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Thread: Explain this!

  1. #1
    MHF Contributor Bruno J.'s Avatar
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    Explain this!

    In a column, write the integer part of the integer multiples of $\displaystyle \sqrt{2}$. Then, in the second column, write the missing integers in increasing order. In the third column, write the difference between the second and first columns. You get :

    1 3 2
    2 6 4
    4 10 6
    5 13 8
    7 17 10
    8 20 12
    9 23 14
    11 27 16
    12 30 18
    14 34 20
    15 37 22
    16 40 24
    18 44 26
    19 47 28
    21 51 30
    22 54 32
    24 58 34
    25 61 36
    26 64 38
    28 68 40
    29 71 42

    ...

    Why does the third column consist of the even integers?
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  2. #2
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    Hmmm...do you have a proof that the third column is in fact the set of positive even integers? Any easy argument would seem to require that the first column follows a pattern - at first glance it is unclear to me if this is true.
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  3. #3
    MHF Contributor Bruno J.'s Avatar
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    Quote Originally Posted by DrSteve View Post
    Hmmm...do you have a proof that the third column is in fact the set of positive even integers? Any easy argument would seem to require that the first column follows a pattern - at first glance it is unclear to me if this is true.
    Yes, it's true, and I'm challenging you to find the proof!
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  4. #4
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    HI , i think you are asking us to show that the form $\displaystyle 2n + [n\sqrt{2}] ~,~ n \in \mathbb{N} $ represents all the missing integers . I am now going to prove this fact .

    Before the proof , let me call the integers which cannot be expressed as $\displaystyle [k\sqrt{2}] $ happy integers . It is to avoid typing so much !


    Proof :

    Observation 1 :

    Let $\displaystyle m $ be a positive integer , then $\displaystyle m $ is happy if and only if $\displaystyle \{ \frac{m}{\sqrt{2}} \} < 1 - \frac{1}{\sqrt{2}} $ .

    Proof : It is easy to check that $\displaystyle m $ is happy if and only if there is no real number of the form $\displaystyle k\sqrt{2}$ lying between $\displaystyle m $ and $\displaystyle m + 1 $ , since the common difference of the sequence $\displaystyle k\sqrt{2}$ is $\displaystyle \sqrt{2} $ , we can see that there must be such a number lying between $\displaystyle m - ( \sqrt{2} - 1) $ and $\displaystyle m $ . In other words , there exists $\displaystyle k \in \mathbb{N} $ such that $\displaystyle m - ( \sqrt{2} - 1) < k\sqrt{2} < m $ or $\displaystyle \frac{m}{\sqrt{2}} - (1 - \frac{1}{\sqrt{2}}) < k < \frac{m}{\sqrt{2}} $ . Therefore , $\displaystyle \{ \frac{m}{\sqrt{2}} \} < 1 - \frac{1}{\sqrt{2}} $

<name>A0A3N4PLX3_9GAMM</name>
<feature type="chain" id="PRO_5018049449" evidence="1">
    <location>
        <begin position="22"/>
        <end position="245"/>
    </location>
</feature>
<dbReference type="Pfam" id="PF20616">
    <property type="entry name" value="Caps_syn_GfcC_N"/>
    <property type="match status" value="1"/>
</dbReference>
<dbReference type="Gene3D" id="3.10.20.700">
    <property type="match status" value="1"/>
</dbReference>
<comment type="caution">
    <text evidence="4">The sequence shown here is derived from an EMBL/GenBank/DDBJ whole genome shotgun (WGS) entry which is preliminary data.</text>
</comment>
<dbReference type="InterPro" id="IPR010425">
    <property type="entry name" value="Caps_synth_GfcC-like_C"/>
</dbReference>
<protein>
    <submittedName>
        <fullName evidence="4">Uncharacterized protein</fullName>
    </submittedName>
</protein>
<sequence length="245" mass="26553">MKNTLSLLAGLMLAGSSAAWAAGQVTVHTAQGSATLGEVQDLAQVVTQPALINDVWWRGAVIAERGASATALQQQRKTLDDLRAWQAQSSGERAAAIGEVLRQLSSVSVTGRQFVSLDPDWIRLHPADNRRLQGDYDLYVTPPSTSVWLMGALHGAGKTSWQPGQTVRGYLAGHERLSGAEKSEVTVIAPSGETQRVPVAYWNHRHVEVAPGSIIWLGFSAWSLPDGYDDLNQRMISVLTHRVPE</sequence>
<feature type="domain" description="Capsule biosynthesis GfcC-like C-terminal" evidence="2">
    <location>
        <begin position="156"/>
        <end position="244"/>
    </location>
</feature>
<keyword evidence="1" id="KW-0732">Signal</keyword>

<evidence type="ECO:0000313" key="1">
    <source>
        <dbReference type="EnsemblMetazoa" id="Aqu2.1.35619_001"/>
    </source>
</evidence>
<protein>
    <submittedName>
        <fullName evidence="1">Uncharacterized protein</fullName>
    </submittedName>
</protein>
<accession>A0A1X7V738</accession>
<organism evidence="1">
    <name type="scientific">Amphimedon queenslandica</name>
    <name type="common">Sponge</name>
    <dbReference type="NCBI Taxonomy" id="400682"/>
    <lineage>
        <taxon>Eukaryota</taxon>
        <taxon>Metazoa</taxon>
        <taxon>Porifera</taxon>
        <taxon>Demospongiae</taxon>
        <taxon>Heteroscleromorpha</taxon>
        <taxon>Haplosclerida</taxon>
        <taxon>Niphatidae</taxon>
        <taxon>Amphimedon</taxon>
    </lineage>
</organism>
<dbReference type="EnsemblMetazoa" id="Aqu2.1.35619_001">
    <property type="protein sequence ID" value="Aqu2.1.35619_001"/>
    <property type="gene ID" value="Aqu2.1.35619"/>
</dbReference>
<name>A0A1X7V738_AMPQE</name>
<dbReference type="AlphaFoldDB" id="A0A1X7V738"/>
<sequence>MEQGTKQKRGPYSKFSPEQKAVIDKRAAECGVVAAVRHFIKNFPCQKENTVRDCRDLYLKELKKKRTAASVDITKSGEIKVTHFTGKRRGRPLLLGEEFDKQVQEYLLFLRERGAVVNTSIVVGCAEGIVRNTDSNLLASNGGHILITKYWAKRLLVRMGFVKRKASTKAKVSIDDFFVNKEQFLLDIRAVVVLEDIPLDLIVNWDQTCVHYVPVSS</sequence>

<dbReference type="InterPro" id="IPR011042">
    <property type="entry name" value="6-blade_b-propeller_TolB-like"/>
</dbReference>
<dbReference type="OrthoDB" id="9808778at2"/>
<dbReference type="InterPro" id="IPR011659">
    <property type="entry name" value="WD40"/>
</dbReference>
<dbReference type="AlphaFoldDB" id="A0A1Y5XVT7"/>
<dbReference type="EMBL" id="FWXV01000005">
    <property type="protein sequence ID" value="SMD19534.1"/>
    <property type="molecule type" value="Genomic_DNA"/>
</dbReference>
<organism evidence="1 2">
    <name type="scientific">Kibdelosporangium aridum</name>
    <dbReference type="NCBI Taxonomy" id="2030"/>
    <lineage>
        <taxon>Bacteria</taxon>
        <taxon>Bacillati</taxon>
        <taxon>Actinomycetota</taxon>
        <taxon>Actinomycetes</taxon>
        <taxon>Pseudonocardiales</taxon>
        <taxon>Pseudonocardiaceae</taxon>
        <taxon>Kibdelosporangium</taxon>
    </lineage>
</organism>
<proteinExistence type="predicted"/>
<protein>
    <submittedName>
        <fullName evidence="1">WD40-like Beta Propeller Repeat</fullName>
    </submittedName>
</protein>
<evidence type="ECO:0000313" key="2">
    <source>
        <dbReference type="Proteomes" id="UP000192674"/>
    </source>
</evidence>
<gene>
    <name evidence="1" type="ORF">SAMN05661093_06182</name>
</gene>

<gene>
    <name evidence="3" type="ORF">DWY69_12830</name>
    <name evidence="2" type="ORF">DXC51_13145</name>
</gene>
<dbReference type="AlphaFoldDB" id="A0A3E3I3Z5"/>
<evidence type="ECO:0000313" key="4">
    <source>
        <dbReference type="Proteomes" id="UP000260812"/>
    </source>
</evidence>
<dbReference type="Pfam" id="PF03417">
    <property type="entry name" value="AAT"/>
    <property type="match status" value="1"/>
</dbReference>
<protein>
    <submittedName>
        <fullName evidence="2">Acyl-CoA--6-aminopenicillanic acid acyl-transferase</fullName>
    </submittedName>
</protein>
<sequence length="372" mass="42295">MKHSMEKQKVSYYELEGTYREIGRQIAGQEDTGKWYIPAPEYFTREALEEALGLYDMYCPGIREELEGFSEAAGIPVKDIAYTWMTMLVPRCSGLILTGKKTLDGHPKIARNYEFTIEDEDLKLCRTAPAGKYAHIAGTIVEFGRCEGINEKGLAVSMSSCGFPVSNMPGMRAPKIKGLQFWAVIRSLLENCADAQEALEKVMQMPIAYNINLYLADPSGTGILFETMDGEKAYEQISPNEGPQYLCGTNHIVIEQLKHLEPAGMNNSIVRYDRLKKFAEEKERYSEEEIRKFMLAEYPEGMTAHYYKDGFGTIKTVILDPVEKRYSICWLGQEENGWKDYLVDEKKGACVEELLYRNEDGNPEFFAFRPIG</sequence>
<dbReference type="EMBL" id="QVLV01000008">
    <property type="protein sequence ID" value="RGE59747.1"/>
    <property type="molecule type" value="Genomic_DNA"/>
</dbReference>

Now i am going to show all the integers of the form $\displaystyle 2n + [n\sqrt{2}]$ are happy :

    As $\displaystyle \frac{ 2n + [n\sqrt{2}] }{\sqrt{2}} = n \sqrt{2} + \frac{[n\sqrt{2}] }{\sqrt{2}} $

    $\displaystyle = [n\sqrt{2}] + \{ n\sqrt{2}\} + \frac{ n\sqrt{2} - \{ n\sqrt{2} \} }{\sqrt{2}} $

    $\displaystyle = n + [n\sqrt{2}] + \{ n\sqrt{2}\} ( 1 - \frac{1}{\sqrt{2}} ) $

    Since $\displaystyle \{ n\sqrt{2}\} ( 1 - \frac{1}{\sqrt{2}} ) < 1 $ we have

    $\displaystyle \left\{ \frac{ 2n + [n\sqrt{2}] }{\sqrt{2}} \right\} = \{ n\sqrt{2}\} ( 1 - \frac{1}{\sqrt{2}} ) < 1 - \frac{1}{\sqrt{2}} $ .

    Therefore , $\displaystyle 2n + [n\sqrt{2}] $ is happy for all positive integers $\displaystyle n $ .


    Observation 2 :

    If $\displaystyle m $ is happy , the next happy integer is greater than $\displaystyle m+2 $ .

    Proof :

    $\displaystyle \{ \frac{m+1}{\sqrt{2}} \} = \{ \frac{m}{\sqrt{2}} \} + \frac{1}{\sqrt{2}}$ ( since $\displaystyle \{ \frac{m}{\sqrt{2}} \} + \frac{1}{\sqrt{2}} < 1 $ )

    $\displaystyle > \frac{1}{\sqrt{2}} > 1 - \frac{1}{\sqrt{2}} $ so $\displaystyle m + 1 $ is not happy .

    $\displaystyle \{ \frac{m+2}{\sqrt{2}} \} = \{ \frac{m}{\sqrt{2}} \} + \sqrt{2} - 1 $ ( since $\displaystyle 1 < \{ \frac{m}{\sqrt{2}} \} + \sqrt{2} < 2 $ )

    $\displaystyle > \sqrt{2} - 1> \frac{\sqrt{2} - 1}{\sqrt{2}} = 1 - \frac{1}{\sqrt{2}} $ so $\displaystyle m+2 $ is not happy !

    We can see that $\displaystyle 3 = 2 + [\sqrt{2}] $ is the first happy integer which is of this form . Moreover , $\displaystyle 2(n+1) + [(n+1)\sqrt{2}] - (2n + [n\sqrt{2}] ) \leq 4 $ . The conclusion is : there doesn't exist a happy integer lying between $\displaystyle 2n + [n\sqrt{2}] $ and $\displaystyle 2(n+1) + [(n+1)\sqrt{2}] $ exclusively as from the second observation , the separation between them will be greater than 4 which is impossible .

    Therefore , $\displaystyle 2n + [n\sqrt{2}] $ represents all the happy integers !
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  5. #5
    MHF Contributor Bruno J.'s Avatar
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    Good job simplependulum, you rock as always!

    This fact is a consequence of the following more general and quite surprising theorem (a theorem which, obviously, you weren't expected to know off the top of your head) : the sets $\displaystyle \{\lfloor\alpha n\rfloor : n \in \mathbb{N}\}, \{\lfloor\beta n\rfloor : n \in \mathbb{N}\}$ form a partition of the integers if and only if $\displaystyle \alpha>1$ is irrational and $\displaystyle \frac{1}{\alpha}+\frac{1}{\beta}=1$.

    So with $\displaystyle \alpha = \sqrt 2$, we find that $\displaystyle \beta = 2+\sqrt 2$, which solves the problem!
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